PubDate: 2014-03-01
  • Lessons Learned from Clinical Studies: Roles of Mutans Streptococci in the
           Pathogenesis of Dental Caries
    • Abstract: Abstract Dental caries is a major health problem worldwide. This disease results from improper interactions between oral microorganisms and host that stimulate the establishment of cariogenic biofilms on tooth surfaces, whose high and sustained acidogenicity promotes demineralization of tooth tissues. These interactions are modulated by environmental factors, among which diet has significant impact, especially regarding its carbohydrate content. Although microorganisms are recognized as having a central role in dental caries, current approaches for intervening in the establishment of cariogenic biofilms are limited. In this review, we focus on clinical studies supporting the role of mutans streptococci (MS) as promoters of cariogenic microbiota. Functions of MS in this process are analyzed under the current knowledge about the genetic and phenotypic diversity of Streptococcus mutans, the most well-known MS species. Effects of host immune responses on the establishment and pathogenesis of S. mutans are also discussed, further encouraging studies testing anti-MS therapies.
      PubDate: 2014-03-01
  • Periodontal Stem Cells: a Historical Background and Current Perspectives
    • Abstract: Abstract In this review we discuss the historical perspective of stem cell populations from oral tissues in light of our current understanding of stem cell biology. Stem cells and their niches have been identified in the periodontium starting from the late 1970s. Applying new criteria for the identification and characterization reveals that oral tissues comprise a multipotent primitive neural crest-like stem cell population capable of differentiating into neural crest derived cell lineages of the cranial-facial zone. This population supplies cells to a more restricted stem cell type with tissue specific epigenetic memory that differentiates into cell lineages characteristic of their tissue origin. We believe that the microenvironment plays an essential role in maintaining stem cell populations and directing their migration and differentiation, and that this factor needs to be considered for utilization of stem cell-based therapy for periodontal regeneration and regenerative dental medicine.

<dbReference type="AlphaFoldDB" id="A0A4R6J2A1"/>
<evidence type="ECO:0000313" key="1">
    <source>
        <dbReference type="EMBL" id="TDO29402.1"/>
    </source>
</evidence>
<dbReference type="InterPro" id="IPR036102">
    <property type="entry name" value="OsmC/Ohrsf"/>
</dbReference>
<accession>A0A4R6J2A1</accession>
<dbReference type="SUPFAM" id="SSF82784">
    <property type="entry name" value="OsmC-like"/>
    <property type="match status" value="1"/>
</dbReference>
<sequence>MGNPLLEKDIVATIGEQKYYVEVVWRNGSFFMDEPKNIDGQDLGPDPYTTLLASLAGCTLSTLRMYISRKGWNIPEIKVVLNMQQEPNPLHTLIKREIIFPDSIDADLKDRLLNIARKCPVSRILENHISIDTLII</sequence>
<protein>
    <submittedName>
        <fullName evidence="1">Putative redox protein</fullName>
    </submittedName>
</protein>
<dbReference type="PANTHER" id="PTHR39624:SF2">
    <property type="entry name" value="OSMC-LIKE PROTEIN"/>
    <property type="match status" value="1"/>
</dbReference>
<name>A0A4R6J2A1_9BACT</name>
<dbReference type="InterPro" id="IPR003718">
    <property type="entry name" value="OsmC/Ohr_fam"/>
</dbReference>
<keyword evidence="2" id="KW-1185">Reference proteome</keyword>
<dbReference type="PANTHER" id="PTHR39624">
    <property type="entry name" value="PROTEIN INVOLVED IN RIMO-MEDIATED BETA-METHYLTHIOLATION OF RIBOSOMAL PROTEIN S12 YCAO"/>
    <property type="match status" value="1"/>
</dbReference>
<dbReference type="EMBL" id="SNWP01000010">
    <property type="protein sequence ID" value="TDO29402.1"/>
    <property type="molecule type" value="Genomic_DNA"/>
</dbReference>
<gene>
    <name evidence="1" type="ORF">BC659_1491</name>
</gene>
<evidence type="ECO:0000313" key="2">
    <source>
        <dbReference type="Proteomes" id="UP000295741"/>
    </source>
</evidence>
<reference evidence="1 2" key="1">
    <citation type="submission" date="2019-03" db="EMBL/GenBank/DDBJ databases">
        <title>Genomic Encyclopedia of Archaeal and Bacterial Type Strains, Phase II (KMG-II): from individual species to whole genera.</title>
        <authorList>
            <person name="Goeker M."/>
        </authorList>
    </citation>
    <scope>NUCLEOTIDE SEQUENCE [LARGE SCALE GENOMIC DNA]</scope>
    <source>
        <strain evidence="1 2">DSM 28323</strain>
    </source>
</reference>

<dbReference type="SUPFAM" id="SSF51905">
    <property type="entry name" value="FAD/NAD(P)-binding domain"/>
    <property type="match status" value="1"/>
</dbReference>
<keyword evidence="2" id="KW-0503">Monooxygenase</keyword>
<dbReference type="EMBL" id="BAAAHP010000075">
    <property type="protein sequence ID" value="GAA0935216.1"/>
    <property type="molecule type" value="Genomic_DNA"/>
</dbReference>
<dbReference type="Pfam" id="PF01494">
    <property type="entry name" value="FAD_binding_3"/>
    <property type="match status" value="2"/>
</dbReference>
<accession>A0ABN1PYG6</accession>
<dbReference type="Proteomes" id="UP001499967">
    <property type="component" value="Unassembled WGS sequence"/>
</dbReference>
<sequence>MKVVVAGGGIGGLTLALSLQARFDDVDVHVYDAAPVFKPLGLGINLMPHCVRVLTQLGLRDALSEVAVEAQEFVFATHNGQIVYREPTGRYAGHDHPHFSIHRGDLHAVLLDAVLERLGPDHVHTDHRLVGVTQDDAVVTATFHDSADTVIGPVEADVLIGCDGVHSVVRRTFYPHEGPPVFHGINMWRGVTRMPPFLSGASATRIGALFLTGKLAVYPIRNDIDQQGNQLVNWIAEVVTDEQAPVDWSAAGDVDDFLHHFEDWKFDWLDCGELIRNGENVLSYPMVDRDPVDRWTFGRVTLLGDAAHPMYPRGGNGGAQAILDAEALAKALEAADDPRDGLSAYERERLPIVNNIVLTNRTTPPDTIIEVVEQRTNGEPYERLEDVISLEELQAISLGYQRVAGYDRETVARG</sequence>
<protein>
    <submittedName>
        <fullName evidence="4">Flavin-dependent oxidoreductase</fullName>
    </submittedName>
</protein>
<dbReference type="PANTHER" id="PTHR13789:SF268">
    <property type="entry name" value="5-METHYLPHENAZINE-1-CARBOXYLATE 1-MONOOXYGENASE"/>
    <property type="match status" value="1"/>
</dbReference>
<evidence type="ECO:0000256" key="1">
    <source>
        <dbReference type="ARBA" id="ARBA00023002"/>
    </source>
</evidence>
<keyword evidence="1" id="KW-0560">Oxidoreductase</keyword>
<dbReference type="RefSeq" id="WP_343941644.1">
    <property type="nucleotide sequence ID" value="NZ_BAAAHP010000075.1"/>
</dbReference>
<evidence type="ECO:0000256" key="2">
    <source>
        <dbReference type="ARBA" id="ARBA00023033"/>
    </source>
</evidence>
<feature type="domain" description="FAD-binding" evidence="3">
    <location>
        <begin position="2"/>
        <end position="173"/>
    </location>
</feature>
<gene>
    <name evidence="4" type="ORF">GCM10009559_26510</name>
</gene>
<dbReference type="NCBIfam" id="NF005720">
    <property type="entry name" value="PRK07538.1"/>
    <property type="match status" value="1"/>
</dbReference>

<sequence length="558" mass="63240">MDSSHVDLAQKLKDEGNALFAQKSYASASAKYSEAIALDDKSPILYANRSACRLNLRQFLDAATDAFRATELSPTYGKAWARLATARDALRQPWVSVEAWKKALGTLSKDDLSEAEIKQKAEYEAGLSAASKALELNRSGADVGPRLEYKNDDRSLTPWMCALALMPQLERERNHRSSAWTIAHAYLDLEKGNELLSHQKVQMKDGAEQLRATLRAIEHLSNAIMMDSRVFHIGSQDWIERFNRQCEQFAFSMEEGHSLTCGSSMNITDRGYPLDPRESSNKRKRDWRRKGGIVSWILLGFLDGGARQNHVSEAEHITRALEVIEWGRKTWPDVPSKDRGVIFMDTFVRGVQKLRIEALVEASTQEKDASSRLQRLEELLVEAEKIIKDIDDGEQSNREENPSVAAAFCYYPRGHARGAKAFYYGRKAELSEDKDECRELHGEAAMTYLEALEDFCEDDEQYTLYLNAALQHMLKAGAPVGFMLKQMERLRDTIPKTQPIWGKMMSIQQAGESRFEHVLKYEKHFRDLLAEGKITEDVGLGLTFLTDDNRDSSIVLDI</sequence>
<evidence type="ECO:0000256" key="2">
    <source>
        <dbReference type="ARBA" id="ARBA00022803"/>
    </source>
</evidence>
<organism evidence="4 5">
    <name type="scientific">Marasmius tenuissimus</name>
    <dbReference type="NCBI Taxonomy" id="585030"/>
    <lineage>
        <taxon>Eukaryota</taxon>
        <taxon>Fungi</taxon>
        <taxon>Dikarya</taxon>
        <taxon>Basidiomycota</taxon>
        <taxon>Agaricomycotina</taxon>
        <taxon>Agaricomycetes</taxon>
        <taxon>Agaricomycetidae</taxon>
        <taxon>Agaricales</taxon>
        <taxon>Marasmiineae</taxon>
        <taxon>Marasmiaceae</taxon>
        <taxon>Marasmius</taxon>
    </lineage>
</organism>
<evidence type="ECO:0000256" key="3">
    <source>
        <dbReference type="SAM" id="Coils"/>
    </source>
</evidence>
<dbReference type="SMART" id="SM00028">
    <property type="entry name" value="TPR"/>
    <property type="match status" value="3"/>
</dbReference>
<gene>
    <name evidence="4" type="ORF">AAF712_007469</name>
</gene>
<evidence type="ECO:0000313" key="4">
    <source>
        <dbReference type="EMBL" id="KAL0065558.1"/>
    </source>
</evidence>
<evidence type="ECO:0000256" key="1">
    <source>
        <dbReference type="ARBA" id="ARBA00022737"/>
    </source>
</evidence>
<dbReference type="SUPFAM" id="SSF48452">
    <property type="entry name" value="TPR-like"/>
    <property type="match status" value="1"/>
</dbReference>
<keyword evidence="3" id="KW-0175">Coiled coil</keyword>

PubDate: 2014-03-01
  • Recent Advances in Studies of Polymicrobial Interactions in Oral Biofilms
    • Abstract: Abstract The oral cavity supports a complex and finely balanced consortium of microbial species, many of which cooperate within structured biofilms. These communities develop through multitudinous synergistic and antagonistic interspecies relationships. Changes in the dynamics of oral microbial populations are associated with the transition from healthy teeth and gums to dental caries, gingivitis and periodontitis. Understanding the ecology of oral biofilm communities, and how different species communicate within a given host, will inform new strategies for treatment and prevention of oral diseases. Advances in sequencing technologies have fuelled an increasing trend towards global genomic and proteomic approaches to determine the key factors that initiate oral diseases. Whilst metabolic profiling seeks to identify phenotypic changes of whole microbial communities, transcriptomic studies are exploring their complex interactions with each other and the host. This review discusses the most recent in vitro and in vivo studies of interspecies interactions within polymicrobial oral biofilms.
      PubDate: 2014-03-01